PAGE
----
CHARLOTTE, N.C. -- Defensive backs, beware. Don't let Marquez North's size fool you.
At a stout 6 feet 3½ and 210 pounds, it would be easy to peg the ESPN 150 receiver from Charlotte (N.C.) Mallard Creek as a possession receiver -- until he runs right by a victimized cornerback.
The No. 130 overall prospect in the nation and the No. 16-ranked wide receiver has run an electronically timed 40-yard dash in 4.41 seconds (in the 4.3 range with a handheld stopwatch), as well as the 200 meters in 21.8 seconds.
North isn't just big. He's fast.
That speed will factor into North's college decision, because he wants to play in an offense that fits his skills.
"I'm mostly built on speed, and Oregon is like the fastest team in the nation. That's why I like them," North said.
Oregon hasn't offered North a scholarship; however, as his name continues to spread across the nation, there is a good chance the Ducks will. Nevertheless, North already has nearly 20 scholarship offers from some of the top football programs in the nation like Florida, Georgia, Michigan, Ohio State, Clemson and South Carolina.
"The recruiting process is going great for me so far," North said. "I'm really thankful to be in the position I'm in."
Things have certainly changed drastically for North after transferring to Mallard Creek before his junior season. Head coach Mike Palmieri saw it coming, and he told anyone that would listen when media assembled for offensive tackle D.J. Humphries' announcement in August that he was committed to Florida. Palmieri repeatedly used the word "special" to describe North -- and he was right.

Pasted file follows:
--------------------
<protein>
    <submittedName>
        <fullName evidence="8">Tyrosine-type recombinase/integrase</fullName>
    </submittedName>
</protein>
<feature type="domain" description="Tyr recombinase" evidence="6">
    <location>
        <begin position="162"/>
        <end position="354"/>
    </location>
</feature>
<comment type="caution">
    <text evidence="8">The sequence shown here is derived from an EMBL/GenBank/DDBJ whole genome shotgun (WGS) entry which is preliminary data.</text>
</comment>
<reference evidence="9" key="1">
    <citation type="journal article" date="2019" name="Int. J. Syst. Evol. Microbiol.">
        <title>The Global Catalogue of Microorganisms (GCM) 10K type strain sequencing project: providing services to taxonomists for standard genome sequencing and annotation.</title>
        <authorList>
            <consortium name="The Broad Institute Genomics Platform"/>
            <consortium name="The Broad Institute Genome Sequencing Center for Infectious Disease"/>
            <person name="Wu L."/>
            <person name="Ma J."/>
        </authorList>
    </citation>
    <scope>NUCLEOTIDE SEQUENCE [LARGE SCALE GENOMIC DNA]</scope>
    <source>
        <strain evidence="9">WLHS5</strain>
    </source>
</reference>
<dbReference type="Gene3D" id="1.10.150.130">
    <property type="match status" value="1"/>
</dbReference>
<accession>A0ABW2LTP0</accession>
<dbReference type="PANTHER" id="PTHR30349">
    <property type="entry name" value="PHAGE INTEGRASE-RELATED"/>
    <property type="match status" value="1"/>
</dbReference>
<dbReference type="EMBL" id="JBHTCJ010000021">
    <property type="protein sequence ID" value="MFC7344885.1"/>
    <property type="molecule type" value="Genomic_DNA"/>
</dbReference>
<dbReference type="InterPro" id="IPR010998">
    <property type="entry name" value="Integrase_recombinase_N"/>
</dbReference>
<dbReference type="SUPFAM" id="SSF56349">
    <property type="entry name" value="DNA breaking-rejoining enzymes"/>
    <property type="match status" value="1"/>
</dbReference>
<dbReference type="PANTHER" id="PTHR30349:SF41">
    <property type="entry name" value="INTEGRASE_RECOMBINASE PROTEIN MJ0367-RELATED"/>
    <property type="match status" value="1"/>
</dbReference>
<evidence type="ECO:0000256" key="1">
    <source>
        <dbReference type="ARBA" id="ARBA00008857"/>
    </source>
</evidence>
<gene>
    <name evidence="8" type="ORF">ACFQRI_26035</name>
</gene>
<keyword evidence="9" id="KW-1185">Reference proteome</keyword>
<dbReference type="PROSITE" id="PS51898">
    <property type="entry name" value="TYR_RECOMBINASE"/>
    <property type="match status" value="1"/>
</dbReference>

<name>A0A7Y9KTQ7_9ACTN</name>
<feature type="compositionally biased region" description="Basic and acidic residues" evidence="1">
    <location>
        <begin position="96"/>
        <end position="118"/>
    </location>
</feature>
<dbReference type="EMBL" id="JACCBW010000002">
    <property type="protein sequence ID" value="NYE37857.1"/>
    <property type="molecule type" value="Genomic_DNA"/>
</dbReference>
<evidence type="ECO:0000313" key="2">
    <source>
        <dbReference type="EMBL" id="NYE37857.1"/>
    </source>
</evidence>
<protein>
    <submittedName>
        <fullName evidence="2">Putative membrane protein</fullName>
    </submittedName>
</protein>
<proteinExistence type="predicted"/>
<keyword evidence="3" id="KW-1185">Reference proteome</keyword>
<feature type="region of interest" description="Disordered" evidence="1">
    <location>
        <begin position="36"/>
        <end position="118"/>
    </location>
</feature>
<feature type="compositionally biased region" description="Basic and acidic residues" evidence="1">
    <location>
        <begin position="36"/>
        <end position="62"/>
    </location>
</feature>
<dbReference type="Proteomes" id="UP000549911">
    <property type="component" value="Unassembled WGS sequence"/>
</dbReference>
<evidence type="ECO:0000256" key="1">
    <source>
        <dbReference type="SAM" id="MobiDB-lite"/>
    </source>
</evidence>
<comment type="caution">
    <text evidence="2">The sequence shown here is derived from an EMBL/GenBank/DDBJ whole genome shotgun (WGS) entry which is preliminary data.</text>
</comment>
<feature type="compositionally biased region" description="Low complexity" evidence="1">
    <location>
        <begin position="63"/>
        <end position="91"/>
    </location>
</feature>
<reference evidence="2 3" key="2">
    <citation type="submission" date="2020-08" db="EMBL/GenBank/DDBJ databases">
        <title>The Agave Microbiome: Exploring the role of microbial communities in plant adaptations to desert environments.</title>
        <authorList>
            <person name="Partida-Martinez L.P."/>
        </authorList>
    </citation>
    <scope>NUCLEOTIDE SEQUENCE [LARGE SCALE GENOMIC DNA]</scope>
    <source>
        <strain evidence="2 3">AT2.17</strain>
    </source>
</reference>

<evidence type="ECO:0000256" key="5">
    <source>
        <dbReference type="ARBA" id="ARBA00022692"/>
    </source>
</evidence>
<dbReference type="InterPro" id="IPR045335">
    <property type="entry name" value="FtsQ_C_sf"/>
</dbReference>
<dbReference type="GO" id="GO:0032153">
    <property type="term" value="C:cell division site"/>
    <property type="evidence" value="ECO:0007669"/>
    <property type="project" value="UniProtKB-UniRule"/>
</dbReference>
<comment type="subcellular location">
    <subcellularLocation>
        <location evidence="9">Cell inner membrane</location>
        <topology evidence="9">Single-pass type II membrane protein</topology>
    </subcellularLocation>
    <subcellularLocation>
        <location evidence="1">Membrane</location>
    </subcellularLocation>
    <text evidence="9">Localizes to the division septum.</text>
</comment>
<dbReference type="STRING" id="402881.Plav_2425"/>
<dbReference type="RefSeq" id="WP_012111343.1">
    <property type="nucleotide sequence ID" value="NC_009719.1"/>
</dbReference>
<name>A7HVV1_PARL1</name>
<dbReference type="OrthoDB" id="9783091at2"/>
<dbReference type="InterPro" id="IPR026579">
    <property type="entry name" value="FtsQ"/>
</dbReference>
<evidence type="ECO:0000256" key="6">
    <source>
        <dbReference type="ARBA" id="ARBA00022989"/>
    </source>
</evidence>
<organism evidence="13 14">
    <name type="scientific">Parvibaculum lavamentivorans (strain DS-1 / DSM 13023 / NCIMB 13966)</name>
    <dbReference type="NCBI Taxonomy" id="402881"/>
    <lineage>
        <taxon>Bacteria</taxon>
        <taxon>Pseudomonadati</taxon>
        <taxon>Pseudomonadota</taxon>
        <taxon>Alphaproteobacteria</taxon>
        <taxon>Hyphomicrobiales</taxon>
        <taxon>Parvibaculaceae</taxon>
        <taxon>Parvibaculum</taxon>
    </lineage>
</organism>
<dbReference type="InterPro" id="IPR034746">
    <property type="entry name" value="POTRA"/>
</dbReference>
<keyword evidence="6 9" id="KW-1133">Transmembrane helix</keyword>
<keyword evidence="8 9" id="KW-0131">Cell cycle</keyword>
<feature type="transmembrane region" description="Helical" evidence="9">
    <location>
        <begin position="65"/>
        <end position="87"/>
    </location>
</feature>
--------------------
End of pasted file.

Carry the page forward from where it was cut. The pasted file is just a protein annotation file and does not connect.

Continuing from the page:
"Just his athletic ability and how coachable he is," Palmieri said when asked what he saw in North so early. "That was the big thing. You only have to tell him something once, and he gets it. He's not the kind of kid that you have to tell him something 10 times."
The belief from his coach had an impact on North.
"That just means since he has faith in me, I just have to have faith in him and go 110 percent every down and give my all for the team and the program," North said.
Plenty of players are coachable, but not all have North's ability. When asked what made North special, North Carolina cornerback commitment Brian Walker put it simply.
"Physicality and speed," North's teammate said.
The size will be a factor now and in the future. With any sort of growth spurt, North will be 6-4 and could get to 6-5. He won't face many, if any, cornerbacks that big.
"I feel like height is always a benefit, receiver-wise," he said. "I can go up and get it. I'm a big target for a quarterback. I feel like that's a blessing."
North said he wants the basics out of a college: being comfortable, solid academics and a good team. He hasn't visited many of the schools that have offered him yet, just the ones nearby such as North Carolina, North Carolina State, South Carolina, Georgia and Clemson. If there is any school that is worth keeping an early eye on, it's Clemson. North has visited the school three times.
"I like Clemson," North said. "I go up there to see what they want from me in their system. It's an explosive offense. It's built around speed and it has a lot of formations like we do here, so I like the offense."
North Carolina, under first-year head coach Larry Fedora, also seems to have a good foothold for North, who has been to Chapel Hill on numerous occasions.
"I like the offense better this year than last year," he said. "It's faster and more explosive."
North will visit schools farther away from his home this summer. He cited Florida as a definite stop. With the Gators' success recruiting in North Carolina, a positive visit could pave the way south, but don't expect a decision anytime soon.
"I don't really have a time frame," said North, who said he expects to announce his decision after his senior season.
Cornerbacks in the Charlotte area are more than ready for him to move on.